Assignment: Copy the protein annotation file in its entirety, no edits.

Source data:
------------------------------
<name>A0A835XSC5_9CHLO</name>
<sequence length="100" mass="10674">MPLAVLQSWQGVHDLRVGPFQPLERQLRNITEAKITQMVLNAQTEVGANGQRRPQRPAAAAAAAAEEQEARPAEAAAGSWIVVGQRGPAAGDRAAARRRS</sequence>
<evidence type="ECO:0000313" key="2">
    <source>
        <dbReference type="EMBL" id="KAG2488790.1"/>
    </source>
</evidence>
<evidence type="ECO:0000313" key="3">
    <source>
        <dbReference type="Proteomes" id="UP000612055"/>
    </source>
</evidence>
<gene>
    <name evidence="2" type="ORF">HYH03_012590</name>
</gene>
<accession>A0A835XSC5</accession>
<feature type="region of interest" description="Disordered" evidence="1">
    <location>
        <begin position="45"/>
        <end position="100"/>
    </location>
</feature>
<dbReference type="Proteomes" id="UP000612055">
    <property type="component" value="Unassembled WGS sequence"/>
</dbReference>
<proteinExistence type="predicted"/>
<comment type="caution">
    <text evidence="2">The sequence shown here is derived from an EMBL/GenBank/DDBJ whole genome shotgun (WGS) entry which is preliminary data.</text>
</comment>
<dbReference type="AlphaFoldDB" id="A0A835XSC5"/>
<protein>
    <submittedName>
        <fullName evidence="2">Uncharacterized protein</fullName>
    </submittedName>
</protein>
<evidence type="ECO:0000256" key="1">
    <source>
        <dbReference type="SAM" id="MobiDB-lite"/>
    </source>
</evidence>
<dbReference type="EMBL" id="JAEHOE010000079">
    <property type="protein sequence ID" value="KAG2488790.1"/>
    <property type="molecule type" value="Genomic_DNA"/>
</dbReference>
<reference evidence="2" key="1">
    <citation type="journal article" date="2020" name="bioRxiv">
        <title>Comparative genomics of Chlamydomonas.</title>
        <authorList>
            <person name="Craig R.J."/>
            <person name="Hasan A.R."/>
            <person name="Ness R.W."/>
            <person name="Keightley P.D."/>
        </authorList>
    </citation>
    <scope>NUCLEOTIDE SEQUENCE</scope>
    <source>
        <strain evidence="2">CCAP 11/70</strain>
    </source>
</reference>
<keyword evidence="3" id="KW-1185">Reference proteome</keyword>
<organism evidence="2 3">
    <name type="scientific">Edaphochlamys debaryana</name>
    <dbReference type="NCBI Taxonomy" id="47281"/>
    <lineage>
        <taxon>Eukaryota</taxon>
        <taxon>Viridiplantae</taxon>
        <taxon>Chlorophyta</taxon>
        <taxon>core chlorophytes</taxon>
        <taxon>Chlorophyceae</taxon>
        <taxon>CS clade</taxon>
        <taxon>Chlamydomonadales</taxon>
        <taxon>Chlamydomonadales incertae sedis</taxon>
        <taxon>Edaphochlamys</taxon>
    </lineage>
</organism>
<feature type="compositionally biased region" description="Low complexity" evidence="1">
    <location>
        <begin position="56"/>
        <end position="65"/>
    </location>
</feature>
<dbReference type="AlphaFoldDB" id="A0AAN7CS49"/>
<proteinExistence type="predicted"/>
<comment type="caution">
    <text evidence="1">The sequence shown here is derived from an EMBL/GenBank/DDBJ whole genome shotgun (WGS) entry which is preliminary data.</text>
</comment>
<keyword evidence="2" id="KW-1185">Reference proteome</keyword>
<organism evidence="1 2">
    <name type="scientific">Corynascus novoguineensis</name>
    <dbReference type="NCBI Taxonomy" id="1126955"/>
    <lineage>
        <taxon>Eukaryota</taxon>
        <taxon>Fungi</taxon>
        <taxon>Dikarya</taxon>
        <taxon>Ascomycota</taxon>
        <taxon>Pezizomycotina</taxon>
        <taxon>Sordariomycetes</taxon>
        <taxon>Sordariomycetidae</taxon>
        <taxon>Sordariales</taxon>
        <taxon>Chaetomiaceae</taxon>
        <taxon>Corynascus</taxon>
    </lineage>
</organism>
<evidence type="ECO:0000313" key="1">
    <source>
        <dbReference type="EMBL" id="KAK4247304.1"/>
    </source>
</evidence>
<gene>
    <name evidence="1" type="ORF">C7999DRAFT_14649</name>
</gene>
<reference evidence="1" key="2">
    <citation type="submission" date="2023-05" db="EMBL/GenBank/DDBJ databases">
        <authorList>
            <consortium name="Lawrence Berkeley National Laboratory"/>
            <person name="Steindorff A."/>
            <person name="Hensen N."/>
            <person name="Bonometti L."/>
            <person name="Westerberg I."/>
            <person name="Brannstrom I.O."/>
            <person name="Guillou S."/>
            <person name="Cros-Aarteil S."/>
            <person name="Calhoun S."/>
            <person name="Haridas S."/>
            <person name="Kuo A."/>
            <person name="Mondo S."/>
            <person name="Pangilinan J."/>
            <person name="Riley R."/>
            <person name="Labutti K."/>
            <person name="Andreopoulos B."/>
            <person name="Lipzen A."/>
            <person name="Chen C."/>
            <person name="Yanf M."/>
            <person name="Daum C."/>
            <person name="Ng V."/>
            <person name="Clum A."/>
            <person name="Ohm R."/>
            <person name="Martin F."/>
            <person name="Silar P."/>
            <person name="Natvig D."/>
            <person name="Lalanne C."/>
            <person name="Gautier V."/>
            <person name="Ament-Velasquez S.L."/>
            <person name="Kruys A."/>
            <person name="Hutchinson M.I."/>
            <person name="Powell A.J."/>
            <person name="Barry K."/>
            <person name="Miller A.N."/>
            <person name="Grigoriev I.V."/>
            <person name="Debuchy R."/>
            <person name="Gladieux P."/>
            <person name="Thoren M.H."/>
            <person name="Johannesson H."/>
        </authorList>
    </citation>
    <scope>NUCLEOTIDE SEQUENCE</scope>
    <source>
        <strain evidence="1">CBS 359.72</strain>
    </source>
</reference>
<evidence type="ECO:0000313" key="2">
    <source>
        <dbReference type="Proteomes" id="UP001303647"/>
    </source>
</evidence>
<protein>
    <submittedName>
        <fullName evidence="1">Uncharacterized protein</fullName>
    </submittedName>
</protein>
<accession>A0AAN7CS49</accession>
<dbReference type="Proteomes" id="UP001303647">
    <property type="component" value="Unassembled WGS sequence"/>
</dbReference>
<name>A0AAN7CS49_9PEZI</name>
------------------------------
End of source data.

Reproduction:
<name>A0A835XSC5_9CHLO</name>
<sequence length="100" mass="10674">MPLAVLQSWQGVHDLRVGPFQPLERQLRNITEAKITQMVLNAQTEVGANGQRRPQRPAAAAAAAAEEQEARPAEAAAGSWIVVGQRGPAAGDRAAARRRS</sequence>
<evidence type="ECO:0000313" key="2">
    <source>
        <dbReference type="EMBL" id="KAG2488790.1"/>
    </source>
</evidence>
<evidence type="ECO:0000313" key="3">
    <source>
        <dbReference type="Proteomes" id="UP000612055"/>
    </source>
</evidence>
<gene>
    <name evidence="2" type="ORF">HYH03_012590</name>
</gene>
<accession>A0A835XSC5</accession>
<feature type="region of interest" description="Disordered" evidence="1">
    <location>
        <begin position="45"/>
        <end position="100"/>
    </location>
</feature>
<dbReference type="Proteomes" id="UP000612055">
    <property type="component" value="Unassembled WGS sequence"/>
</dbReference>
<proteinExistence type="predicted"/>
<comment type="caution">
    <text evidence="2">The sequence shown here is derived from an EMBL/GenBank/DDBJ whole genome shotgun (WGS) entry which is preliminary data.</text>
</comment>
<dbReference type="AlphaFoldDB" id="A0A835XSC5"/>
<protein>
    <submittedName>
        <fullName evidence="2">Uncharacterized protein</fullName>
    </submittedName>
</protein>
<evidence type="ECO:0000256" key="1">
    <source>
        <dbReference type="SAM" id="MobiDB-lite"/>
    </source>
</evidence>
<dbReference type="EMBL" id="JAEHOE010000079">
    <property type="protein sequence ID" value="KAG2488790.1"/>
    <property type="molecule type" value="Genomic_DNA"/>
</dbReference>
<reference evidence="2" key="1">
    <citation type="journal article" date="2020" name="bioRxiv">
        <title>Comparative genomics of Chlamydomonas.</title>
        <authorList>
            <person name="Craig R.J."/>
            <person name="Hasan A.R."/>
            <person name="Ness R.W."/>
            <person name="Keightley P.D."/>
        </authorList>
    </citation>
    <scope>NUCLEOTIDE SEQUENCE</scope>
    <source>
        <strain evidence="2">CCAP 11/70</strain>
    </source>
</reference>
<keyword evidence="3" id="KW-1185">Reference proteome</keyword>
<organism evidence="2 3">
    <name type="scientific">Edaphochlamys debaryana</name>
    <dbReference type="NCBI Taxonomy" id="47281"/>
    <lineage>
        <taxon>Eukaryota</taxon>
        <taxon>Viridiplantae</taxon>
        <taxon>Chlorophyta</taxon>
        <taxon>core chlorophytes</taxon>
        <taxon>Chlorophyceae</taxon>
        <taxon>CS clade</taxon>
        <taxon>Chlamydomonadales</taxon>
        <taxon>Chlamydomonadales incertae sedis</taxon>
        <taxon>Edaphochlamys</taxon>
    </lineage>
</organism>
<feature type="compositionally biased region" description="Low complexity" evidence="1">
    <location>
        <begin position="56"/>
        <end position="65"/>
    </location>
</feature>
<dbReference type="AlphaFoldDB" id="A0AAN7CS49"/>
<proteinExistence type="predicted"/>
<comment type="caution">
    <text evidence="1">The sequence shown here is derived from an EMBL/GenBank/DDBJ whole genome shotgun (WGS) entry which is preliminary data.</text>
</comment>
<keyword evidence="2" id="KW-1185">Reference proteome</keyword>
<organism evidence="1 2">
    <name type="scientific">Corynascus novoguineensis</name>
    <dbReference type="NCBI Taxonomy" id="1126955"/>
    <lineage>
        <taxon>Eukaryota</taxon>
        <taxon>Fungi</taxon>
        <taxon>Dikarya</taxon>
        <taxon>Ascomycota</taxon>
        <taxon>Pezizomycotina</taxon>
        <taxon>Sordariomycetes</taxon>
        <taxon>Sordariomycetidae</taxon>
        <taxon>Sordariales</taxon>
        <taxon>Chaetomiaceae</taxon>
        <taxon>Corynascus</taxon>
    </lineage>
</organism>
<evidence type="ECO:0000313" key="1">
    <source>
        <dbReference type="EMBL" id="KAK4247304.1"/>
    </source>
</evidence>
<gene>
    <name evidence="1" type="ORF">C7999DRAFT_14649</name>
</gene>
<reference evidence="1" key="2">
    <citation type="submission" date="2023-05" db="EMBL/GenBank/DDBJ databases">
        <authorList>
            <consortium name="Lawrence Berkeley National Laboratory"/>
            <person name="Steindorff A."/>
            <person name="Hensen N."/>
            <person name="Bonometti L."/>
            <person name="Westerberg I."/>
            <person name="Brannstrom I.O."/>
            <person name="Guillou S."/>
            <person name="Cros-Aarteil S."/>
            <person name="Calhoun S."/>
            <person name="Haridas S."/>
            <person name="Kuo A."/>
            <person name="Mondo S."/>
            <person name="Pangilinan J."/>
            <person name="Riley R."/>
            <person name="Labutti K."/>
            <person name="Andreopoulos B."/>
            <person name="Lipzen A."/>
            <person name="Chen C."/>
            <person name="Yanf M."/>
            <person name="Daum C."/>
            <person name="Ng V."/>
            <person name="Clum A."/>
            <person name="Ohm R."/>
            <person name="Martin F."/>
            <person name="Silar P."/>
            <person name="Natvig D."/>
            <person name="Lalanne C."/>
            <person name="Gautier V."/>
            <person name="Ament-Velasquez S.L."/>
            <person name="Kruys A."/>
            <person name="Hutchinson M.I."/>
            <person name="Powell A.J."/>
            <person name="Barry K."/>
            <person name="Miller A.N."/>
            <person name="Grigoriev I.V."/>
            <person name="Debuchy R."/>
            <person name="Gladieux P."/>
            <person name="Thoren M.H."/>
            <person name="Johannesson H."/>
        </authorList>
    </citation>
    <scope>NUCLEOTIDE SEQUENCE</scope>
    <source>
        <strain evidence="1">CBS 359.72</strain>
    </source>
</reference>
<evidence type="ECO:0000313" key="2">
    <source>
        <dbReference type="Proteomes" id="UP001303647"/>
    </source>
</evidence>
<protein>
    <submittedName>
        <fullName evidence="1">Uncharacterized protein</fullName>
    </submittedName>
</protein>
<accession>A0AAN7CS49</accession>
<dbReference type="Proteomes" id="UP001303647">
    <property type="component" value="Unassembled WGS sequence"/>
</dbReference>
<name>A0AAN7CS49_9PEZI</name>